Anna Straker Used the Uninspiring Pop Scene to Fuel “Serious”
Anna Straker’s tongue-in-cheek response to being uninspired with the current pop music scene is her new track, “Serious,” the title track of her forthcoming EP.
“It’s my sassy way of telling people that I’m a serious, creative artist and I’m not just here to make money or be famous; I’m here to make good music,” she tells Galore.
READ ALSO: These All-Girl Bands Are Keeping Punk Alive
Anna believes that music should be able to stand on its own, without taking advantage of or exploiting the image of the female body “for the outcome of money/fame” — an idea that may be anti-establishment, but is truly refreshing at the same time.
As for the music itself, Anna says she’s inspired by 90’s R&B greats like TLC and Destiny’s Child. The tune features retro synths, sings tales of industry dissatisfaction, and Anna’s vocals are reminiscent of early Madonna and Kylie Minogue.
The video features Anna looking like the dreamgirl of our 90’s Spice Girls dreams, complete with double mini buns and stacked sneakers — check this one out, and try super hard not to dance along.
Is it true you are classically trained on the piano and that you started as a backup singer?
It is true indeed! I begged my parents to buy a piano when I was 6 or 7 years old and got Grade 8 distinction when I was 16. And I was lucky enough to sing some backing vocals on a few tracks for Rudimental, John Newman and Years & Years.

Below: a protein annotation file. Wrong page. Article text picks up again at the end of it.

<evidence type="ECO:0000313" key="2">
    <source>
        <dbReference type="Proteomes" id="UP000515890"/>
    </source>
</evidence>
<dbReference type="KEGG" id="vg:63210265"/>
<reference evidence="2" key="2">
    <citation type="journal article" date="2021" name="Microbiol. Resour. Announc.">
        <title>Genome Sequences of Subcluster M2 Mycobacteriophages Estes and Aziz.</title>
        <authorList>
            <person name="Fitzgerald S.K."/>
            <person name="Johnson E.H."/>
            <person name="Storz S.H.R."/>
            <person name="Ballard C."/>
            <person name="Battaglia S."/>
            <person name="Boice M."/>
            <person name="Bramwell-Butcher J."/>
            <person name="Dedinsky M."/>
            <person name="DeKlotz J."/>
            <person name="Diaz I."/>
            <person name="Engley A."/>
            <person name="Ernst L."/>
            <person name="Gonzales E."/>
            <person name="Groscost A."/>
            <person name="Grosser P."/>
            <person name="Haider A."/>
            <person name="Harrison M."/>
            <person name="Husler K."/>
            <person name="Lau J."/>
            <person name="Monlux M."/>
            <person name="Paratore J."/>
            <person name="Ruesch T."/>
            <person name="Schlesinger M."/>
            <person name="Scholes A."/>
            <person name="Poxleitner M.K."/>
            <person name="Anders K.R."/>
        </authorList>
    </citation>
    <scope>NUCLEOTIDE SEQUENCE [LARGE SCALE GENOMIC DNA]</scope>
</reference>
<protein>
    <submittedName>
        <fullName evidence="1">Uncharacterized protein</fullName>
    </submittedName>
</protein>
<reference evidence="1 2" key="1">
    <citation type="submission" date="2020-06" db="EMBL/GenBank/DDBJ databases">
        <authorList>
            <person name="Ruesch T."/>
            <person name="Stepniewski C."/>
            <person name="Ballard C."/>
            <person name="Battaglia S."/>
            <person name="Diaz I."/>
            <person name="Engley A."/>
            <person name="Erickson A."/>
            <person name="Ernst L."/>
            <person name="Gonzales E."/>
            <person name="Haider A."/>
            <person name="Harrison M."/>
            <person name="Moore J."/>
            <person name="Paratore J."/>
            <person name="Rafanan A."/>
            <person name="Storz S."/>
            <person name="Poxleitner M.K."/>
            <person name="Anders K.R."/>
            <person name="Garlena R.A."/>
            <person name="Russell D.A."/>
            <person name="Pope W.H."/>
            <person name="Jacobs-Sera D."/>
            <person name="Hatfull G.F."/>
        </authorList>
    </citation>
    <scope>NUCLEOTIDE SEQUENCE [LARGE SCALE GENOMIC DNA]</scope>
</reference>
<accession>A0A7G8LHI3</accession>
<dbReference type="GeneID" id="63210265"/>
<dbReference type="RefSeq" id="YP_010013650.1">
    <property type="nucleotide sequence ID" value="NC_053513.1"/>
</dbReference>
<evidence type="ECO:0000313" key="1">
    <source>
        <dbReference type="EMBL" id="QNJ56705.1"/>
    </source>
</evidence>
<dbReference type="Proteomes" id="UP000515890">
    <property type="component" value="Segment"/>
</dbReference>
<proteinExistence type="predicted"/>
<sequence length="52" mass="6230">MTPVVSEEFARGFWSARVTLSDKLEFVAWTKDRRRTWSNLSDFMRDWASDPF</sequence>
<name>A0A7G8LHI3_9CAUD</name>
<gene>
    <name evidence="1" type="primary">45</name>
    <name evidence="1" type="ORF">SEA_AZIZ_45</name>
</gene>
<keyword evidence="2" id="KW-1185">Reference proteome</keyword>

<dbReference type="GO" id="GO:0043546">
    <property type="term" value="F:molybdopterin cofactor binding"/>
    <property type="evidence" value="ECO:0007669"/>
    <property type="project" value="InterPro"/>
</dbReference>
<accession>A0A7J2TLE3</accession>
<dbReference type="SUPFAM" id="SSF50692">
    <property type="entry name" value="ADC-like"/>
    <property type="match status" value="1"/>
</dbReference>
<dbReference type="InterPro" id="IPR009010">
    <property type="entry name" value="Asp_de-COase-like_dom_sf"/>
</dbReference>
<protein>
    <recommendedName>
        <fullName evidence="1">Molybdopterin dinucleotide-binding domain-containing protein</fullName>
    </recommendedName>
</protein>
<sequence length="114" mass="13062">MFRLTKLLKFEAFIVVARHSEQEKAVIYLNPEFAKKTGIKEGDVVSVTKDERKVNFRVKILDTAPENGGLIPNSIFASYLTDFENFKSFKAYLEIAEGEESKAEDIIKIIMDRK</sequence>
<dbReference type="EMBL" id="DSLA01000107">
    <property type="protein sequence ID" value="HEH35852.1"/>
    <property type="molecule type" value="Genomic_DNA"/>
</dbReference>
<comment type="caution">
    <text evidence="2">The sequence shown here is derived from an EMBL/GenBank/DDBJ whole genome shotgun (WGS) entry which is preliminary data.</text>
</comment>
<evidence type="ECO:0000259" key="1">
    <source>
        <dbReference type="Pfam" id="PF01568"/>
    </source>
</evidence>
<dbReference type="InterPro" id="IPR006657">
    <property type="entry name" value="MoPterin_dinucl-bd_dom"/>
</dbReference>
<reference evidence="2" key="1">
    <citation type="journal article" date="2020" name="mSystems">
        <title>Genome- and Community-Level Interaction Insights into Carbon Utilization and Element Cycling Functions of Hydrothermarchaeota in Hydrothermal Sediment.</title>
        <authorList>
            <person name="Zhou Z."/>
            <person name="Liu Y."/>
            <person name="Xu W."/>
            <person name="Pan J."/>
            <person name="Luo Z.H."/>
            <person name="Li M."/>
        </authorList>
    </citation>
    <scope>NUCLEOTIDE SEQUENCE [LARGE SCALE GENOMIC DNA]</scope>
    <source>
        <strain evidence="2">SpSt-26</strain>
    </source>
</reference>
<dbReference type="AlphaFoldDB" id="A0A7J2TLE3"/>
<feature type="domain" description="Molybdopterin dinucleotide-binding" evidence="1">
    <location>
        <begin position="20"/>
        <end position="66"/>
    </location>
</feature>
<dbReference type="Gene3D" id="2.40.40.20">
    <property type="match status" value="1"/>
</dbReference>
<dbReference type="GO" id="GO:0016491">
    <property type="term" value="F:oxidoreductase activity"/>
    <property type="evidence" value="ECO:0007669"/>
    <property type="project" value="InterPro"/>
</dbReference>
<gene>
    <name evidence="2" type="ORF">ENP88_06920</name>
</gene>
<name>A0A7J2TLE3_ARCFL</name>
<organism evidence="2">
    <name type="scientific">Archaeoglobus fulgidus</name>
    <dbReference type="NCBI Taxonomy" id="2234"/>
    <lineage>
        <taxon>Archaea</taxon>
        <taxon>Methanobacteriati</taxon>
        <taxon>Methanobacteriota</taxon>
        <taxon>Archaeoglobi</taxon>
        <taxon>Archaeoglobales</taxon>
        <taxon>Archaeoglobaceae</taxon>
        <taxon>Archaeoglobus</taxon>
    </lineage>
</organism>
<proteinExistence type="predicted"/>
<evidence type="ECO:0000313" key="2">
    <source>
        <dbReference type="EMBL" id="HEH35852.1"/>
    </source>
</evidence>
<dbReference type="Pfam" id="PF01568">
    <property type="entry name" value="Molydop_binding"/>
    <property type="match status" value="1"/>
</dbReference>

What inspired you to write the song, “Serious”?
Sometimes I feel like the pop music scene is a little uninspiring these days, and I wrote “Serious” to ignite something more in people than a regular dance tune would. I was feeling fearless that day and fed up with the lack of authentic music in the charts. It’s my sassy way of telling people that I’m a serious, creative artist and I’m not just here to make money or be famous; I’m here to make good music.
READ ALSO: 58 Life Lessons We’ve Learned From Madonna
You’ve said the song serious is about the music industry — though you won’t name names on who it’s about — tell us more about that and how it translates in the song.
I do not hate when girls use their sexuality for art. The human body, and sex, are beautiful things. As a young woman, I love feeling sexy and I embrace and support other women who do so. I do not wish to dictate what others do, but I feel like when a woman within the industry takes her clothes off to promote herself and her music, for the outcome of money/fame, she is contributing to the misogyny that is still so present today.
Music should be promoted on its artistic merit. Madonna’s “Woman of The Year” speech embodies what I’m trying to say – she has pushed the boundaries of female sexuality in the name of art for such a long time. We should aim to reclaim our bodies back from the patriarchal male gaze. I want to be a role model for girls, and tell them: sex should empower you, do not fear sex and nudity, but do not let it be a form of social control. One of the lyrics in “Serious” is, ‘Is saying something getting tough?’. This is a sarcastic remark for artists who don’t use their platform to say anything of worth. Don’t let someone tell you that you are undesirable “unless you got buns, hun”.